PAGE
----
- Spotify’s attempt to have the case dismissed was rejected.
- The case may reach the Supreme Court if Attorney Richard Busch’s claims hold up.
Despite being labeled as “meritless” by defendant Spotify, the lawsuit brought forward by Eminem’s ‘Eight Mile Style’ publishing company against the streaming giant will move forward in Tennessee. This follows Spotify’s attempts to have it shifted to New York – where the company is headquartered in the US. The judge presiding over the case, which has now been green lit, stated: “copyright litigation often involves a wide geographic scope of parties, witnesses, and discovery”. And that
Eight Mile Style initially brought the case forward in August of 2019, claiming that Spotify had not obtained the proper license to host over 200 songs from Eminem’s publishing catalog on the platform – resulting in copyright infringement. As well as suing for this alleged violation, Eight Mile Style are also seeking compensation for the ‘billions of streams’ generated on the service.
The suit reads: “Spotify has not accounted to Eight Mile or paid Eight Mile for these streams but instead remitted random payments of some sort, which only purport to account for a fraction of those streams”.
The counter-argument by Spotify, as well as other digital music services that have been slapped with similar suits, is generally that they have no way of identifying the publishing copyright owners of every single song available on their platform.
However, the suit claims the company was negligent and willfully ignored to seek out the rights holders of Eminem’s songs, instead labelling them under “Copyright Control” – meaning the copyright owners are unknown.
Considering the success magnitude of some of Eight Mile Style’s catalog, which include Eminem’s Grammy and Oscar Award Winning ‘Lose Yourself’ – the longest running #1 rap song in Billboard history – it may be hard to convince a court that going through the due process to obtain the correct license and identify the rights holders was an unachievable task.
There has also been speculation that this case may make it all the way to the supreme court.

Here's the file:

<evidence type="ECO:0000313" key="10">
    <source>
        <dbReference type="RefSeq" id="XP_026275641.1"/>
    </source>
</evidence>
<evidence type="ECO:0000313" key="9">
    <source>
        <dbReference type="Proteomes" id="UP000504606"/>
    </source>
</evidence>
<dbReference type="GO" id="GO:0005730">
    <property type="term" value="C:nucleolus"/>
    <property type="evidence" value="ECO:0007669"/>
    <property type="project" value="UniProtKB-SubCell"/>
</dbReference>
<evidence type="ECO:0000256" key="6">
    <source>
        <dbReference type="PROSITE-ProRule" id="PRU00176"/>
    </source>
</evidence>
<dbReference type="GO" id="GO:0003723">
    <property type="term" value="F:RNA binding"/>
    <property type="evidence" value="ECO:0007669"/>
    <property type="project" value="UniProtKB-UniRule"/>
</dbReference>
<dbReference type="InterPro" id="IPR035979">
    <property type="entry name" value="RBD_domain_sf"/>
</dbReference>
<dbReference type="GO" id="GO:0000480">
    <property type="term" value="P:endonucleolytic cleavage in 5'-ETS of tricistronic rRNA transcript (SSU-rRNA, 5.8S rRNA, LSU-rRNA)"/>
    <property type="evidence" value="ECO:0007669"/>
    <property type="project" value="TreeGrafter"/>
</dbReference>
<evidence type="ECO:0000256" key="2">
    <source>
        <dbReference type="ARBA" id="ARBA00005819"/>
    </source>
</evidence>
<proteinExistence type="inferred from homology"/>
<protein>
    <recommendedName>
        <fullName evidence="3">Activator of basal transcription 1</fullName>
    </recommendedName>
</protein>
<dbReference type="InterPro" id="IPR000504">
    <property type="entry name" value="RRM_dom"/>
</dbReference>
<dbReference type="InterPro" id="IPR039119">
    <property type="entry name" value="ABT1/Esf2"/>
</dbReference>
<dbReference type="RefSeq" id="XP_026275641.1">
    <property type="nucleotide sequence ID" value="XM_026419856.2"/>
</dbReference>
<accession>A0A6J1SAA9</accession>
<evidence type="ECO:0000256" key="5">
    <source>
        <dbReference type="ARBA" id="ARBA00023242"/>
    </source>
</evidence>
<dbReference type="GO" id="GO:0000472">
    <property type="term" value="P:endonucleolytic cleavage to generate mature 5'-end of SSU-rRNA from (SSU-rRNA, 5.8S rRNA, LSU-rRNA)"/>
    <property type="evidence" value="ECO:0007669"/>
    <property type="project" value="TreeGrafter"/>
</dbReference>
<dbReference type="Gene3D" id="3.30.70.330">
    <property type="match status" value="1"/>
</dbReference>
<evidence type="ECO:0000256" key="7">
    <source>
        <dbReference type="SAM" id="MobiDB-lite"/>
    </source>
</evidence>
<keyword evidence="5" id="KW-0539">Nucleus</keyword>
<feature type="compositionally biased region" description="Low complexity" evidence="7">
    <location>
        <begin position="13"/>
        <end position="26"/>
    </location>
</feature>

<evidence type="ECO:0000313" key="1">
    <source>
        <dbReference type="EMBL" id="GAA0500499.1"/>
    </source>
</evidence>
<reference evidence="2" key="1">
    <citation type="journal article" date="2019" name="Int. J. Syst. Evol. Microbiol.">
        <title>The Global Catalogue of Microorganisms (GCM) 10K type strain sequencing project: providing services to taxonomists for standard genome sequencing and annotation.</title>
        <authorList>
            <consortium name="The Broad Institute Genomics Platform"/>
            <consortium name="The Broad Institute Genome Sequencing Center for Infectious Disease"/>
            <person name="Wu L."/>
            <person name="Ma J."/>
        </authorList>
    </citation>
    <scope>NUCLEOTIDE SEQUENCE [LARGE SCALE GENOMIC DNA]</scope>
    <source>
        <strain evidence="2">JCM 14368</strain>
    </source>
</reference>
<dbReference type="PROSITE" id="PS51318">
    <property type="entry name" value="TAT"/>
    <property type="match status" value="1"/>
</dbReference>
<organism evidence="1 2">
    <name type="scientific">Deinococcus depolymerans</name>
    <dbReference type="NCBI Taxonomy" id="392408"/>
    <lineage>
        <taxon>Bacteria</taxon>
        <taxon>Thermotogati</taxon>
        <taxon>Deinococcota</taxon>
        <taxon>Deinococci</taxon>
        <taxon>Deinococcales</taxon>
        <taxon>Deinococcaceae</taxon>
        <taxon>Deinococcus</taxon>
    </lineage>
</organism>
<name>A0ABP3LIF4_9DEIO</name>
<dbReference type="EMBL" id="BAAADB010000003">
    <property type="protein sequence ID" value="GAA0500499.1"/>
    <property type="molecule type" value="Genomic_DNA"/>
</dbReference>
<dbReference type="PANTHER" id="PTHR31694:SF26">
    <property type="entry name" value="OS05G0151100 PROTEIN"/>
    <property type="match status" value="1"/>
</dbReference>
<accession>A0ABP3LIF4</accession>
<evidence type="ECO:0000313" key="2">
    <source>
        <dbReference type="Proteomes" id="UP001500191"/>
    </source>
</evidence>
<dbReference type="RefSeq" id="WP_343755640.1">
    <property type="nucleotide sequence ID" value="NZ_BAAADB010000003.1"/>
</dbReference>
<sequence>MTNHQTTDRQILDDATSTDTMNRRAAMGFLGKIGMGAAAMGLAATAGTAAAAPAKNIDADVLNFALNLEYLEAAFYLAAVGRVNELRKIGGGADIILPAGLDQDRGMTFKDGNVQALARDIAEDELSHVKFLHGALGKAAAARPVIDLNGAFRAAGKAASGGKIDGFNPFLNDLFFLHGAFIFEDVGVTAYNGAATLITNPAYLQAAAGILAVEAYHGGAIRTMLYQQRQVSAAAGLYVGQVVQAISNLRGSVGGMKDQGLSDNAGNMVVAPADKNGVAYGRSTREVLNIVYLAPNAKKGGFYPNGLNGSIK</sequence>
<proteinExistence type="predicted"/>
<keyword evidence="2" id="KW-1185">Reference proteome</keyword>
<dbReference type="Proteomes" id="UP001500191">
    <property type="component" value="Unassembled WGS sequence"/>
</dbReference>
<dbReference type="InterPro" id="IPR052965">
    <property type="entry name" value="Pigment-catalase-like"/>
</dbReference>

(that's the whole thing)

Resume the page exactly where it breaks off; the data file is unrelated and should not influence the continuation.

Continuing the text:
Within the lawsuit, Eight Mile Style are not only challenging Spotify, but also the 2018 Music Modernization Act – a law signed into effect by President Trump to create a ‘simple and effective’ process for administering the correct license to digital service providers, and ensuring unpaid royalties are delivered to the copyright owners.
According to Richard Busch (the attorney representing Eight Mile in the case) the fact that the Music Monetization Act technically ‘forgives’ Spotify (and other DSPs) for any copyright infringements that occurred prior to January 1st 2019, the bill should considered ‘unconstitutional’. If the Judge sees merit in this particular claim, it will mean the case is very likely to be escalated to supreme court level.
Fighting back against the case, Spotify unsuccessfully attempted to have it completely dismissed on grounds unrelated to any of the above. With neither party being based in Tennessee, where the case is currently held, Spotify suggested that whilst they do have a Tennessee office, none of the staff there deal with operations related to the case.
The judge, however, said: “transfer of venue is inappropriate where it would serve only to transfer the inconvenience from one party to the other” – responding to Spotify being in New York and Eight Mile in Detroit.
Eight Might Style also countered Spotify’s request to move the case by stating that the media company has a substantial user base in Tennessee that have streamed the unlicensed songs in question. And also that previous Spotify cases have been handled in the same state, met with no concerns over location.
Ultimately, it was decided by the judge that: “Every instance of litigation, however, has to be based somewhere and the plaintiffs’ selection of the Middle District Of Tennessee is sufficiently appropriate“.
This story is developing.
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$500m of Live Nation stock was just purchased by Saudi Arabia
The Kingdom of Saudi Arabia bought 12,337,569 shares in Live Nation Entertainment, according to an SEC filing.
- The Kingdom of Saudi Arabia bought 12,337,569 shares in Live Nation Entertainment.
- Saudi are now the third largest shareholder of the live music giant.